We Got Cows

Original Post Date June 26, 2013 at 10:29 AM

The author offers a chronicle on last night’s storms across Saint Pete Beach.

cowtornadoThat was some storm yesterday, eh?

The crazy part was, the entire day was textbook Florida sunny day. But come rush hour, and the sky amasses with pink cheeked grey clouds. As Bobby chased squirrels and birds alongside the lake, I tightened my eyes to focus on the distinct rotation in the center of the large clouds. This ain’t my first rodeo; there be a twister! I looked to the distance and noticed the clouds were low in the atmosphere, flat to the bottom. Where’s the sun? I found it making a sheet of mottled window pane clouds glow white towards the west.

My focus went back to the rotation. A bright cup extended between purple grey masses. It glowed purple pink as cotton candy strips of grey cloud joined the revolution. The cup extended as if to form a spout, but then changed its mind. Which means, topside of the formation, the activity was picking up, the priority of the event was still in the higher level of atmosphere. Anyone familiar with Michael Crichton’s workTwister, knows everything about tornadoes, and knows when the spout retracts, it means it’s growing in strength and planning to touch down elsewhere.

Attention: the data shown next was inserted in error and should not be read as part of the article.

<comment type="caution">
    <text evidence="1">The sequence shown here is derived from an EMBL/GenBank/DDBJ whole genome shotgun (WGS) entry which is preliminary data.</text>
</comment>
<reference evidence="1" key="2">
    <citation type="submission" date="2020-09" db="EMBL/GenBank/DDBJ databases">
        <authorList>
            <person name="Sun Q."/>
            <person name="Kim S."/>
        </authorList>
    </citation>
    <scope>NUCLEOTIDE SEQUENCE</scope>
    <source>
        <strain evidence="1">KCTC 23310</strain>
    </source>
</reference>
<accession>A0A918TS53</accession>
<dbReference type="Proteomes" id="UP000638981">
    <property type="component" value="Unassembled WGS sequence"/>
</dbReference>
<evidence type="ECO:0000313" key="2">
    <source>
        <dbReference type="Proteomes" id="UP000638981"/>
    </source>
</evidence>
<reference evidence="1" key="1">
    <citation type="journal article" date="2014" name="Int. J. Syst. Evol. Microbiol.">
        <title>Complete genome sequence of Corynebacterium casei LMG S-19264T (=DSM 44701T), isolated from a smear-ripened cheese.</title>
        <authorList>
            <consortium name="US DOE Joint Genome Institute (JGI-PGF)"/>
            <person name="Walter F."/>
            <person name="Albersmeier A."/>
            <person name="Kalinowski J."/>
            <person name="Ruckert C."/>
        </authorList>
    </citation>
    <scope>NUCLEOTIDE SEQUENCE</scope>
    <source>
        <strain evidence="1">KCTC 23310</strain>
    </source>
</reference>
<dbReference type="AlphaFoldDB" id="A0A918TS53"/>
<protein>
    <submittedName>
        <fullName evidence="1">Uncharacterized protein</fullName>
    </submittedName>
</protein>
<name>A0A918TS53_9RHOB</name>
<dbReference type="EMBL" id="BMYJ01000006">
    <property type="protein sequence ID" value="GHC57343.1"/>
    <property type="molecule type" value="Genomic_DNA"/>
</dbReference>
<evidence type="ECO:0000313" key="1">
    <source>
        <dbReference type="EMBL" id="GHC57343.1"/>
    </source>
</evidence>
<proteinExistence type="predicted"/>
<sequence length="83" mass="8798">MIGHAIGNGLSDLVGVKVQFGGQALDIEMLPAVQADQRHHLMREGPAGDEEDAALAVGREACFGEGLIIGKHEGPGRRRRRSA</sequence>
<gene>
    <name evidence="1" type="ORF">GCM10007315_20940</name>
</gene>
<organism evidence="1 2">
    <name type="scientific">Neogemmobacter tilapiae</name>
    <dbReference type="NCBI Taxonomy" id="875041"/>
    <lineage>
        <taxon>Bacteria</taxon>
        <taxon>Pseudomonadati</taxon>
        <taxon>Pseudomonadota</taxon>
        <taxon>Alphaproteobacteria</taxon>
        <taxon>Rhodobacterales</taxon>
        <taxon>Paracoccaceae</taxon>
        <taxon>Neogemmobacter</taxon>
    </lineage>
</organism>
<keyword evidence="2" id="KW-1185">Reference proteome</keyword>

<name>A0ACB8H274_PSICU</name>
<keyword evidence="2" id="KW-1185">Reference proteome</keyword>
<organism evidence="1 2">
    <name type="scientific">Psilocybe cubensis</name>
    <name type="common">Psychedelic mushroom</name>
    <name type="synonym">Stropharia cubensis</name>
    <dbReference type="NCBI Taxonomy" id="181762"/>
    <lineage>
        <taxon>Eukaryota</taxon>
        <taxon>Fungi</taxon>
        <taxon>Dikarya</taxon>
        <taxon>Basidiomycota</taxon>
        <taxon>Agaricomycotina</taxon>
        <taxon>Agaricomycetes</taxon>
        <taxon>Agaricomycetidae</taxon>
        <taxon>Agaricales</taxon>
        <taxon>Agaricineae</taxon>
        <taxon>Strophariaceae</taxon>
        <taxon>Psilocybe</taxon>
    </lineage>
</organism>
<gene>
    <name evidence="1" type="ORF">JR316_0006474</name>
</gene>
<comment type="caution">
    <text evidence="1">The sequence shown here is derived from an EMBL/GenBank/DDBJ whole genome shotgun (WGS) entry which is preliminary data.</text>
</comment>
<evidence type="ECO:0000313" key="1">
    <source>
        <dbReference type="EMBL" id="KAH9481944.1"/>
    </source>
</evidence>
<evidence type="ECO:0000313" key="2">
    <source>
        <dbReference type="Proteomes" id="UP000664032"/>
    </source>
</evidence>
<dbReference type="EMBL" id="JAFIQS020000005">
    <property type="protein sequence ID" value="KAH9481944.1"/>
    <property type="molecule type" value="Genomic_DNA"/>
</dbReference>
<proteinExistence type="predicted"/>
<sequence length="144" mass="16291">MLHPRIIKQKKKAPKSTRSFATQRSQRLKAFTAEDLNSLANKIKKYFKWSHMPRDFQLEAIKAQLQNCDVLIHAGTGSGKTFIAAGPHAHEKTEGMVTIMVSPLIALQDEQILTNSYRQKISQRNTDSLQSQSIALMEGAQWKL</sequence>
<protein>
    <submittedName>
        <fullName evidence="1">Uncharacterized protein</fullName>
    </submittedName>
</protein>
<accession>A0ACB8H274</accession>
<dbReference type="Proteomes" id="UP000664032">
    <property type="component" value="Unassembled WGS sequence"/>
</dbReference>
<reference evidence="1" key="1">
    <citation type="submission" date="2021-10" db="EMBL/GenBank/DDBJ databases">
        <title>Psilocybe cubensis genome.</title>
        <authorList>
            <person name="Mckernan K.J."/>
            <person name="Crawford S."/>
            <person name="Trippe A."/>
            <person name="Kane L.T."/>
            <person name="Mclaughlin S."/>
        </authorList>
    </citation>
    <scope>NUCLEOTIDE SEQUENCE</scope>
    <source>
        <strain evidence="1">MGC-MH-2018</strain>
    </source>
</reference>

Bobby and I stood in the middle of the field, watching as the cup twisted upward into the pink cheeked grey. Two things can happen here. The intensity of particle activity could reduce, stabilizing the atmosphere, or intensity could increase dramatically, the atmosphere converting to the host of a full on maelstrom. Lightening commenced to crashing around us. Yup, it’s time to retreat. We watched the show from the safety of the Treehouse.

The opera performance outside my bay window provided inspiration for next works, something storm related, a mashup of Hemingway’s Old Man And The Sea and Hurston’s Their Eyes Were Watching God for the Digital Age, maybe. Or, I could write a western. Yeah! A western.

Just as I predicted, a tornado touched down, a few miles southwest of us. Not too soon after the NWS alert, I lost power to the Treehouse. It was a full day anyways. By 8pm, I was asleep, lulled to the dreamscape by whip cracks across the sky.

A writer of chaos and destruction just eats up these moments. The moments when humankind is reminded there are limits to control. The technology that avails me real time radar information on storm activity, hurricane data, National Weather Service alerts, will never be sophisticated enough to stop nature.

That fascinates me.

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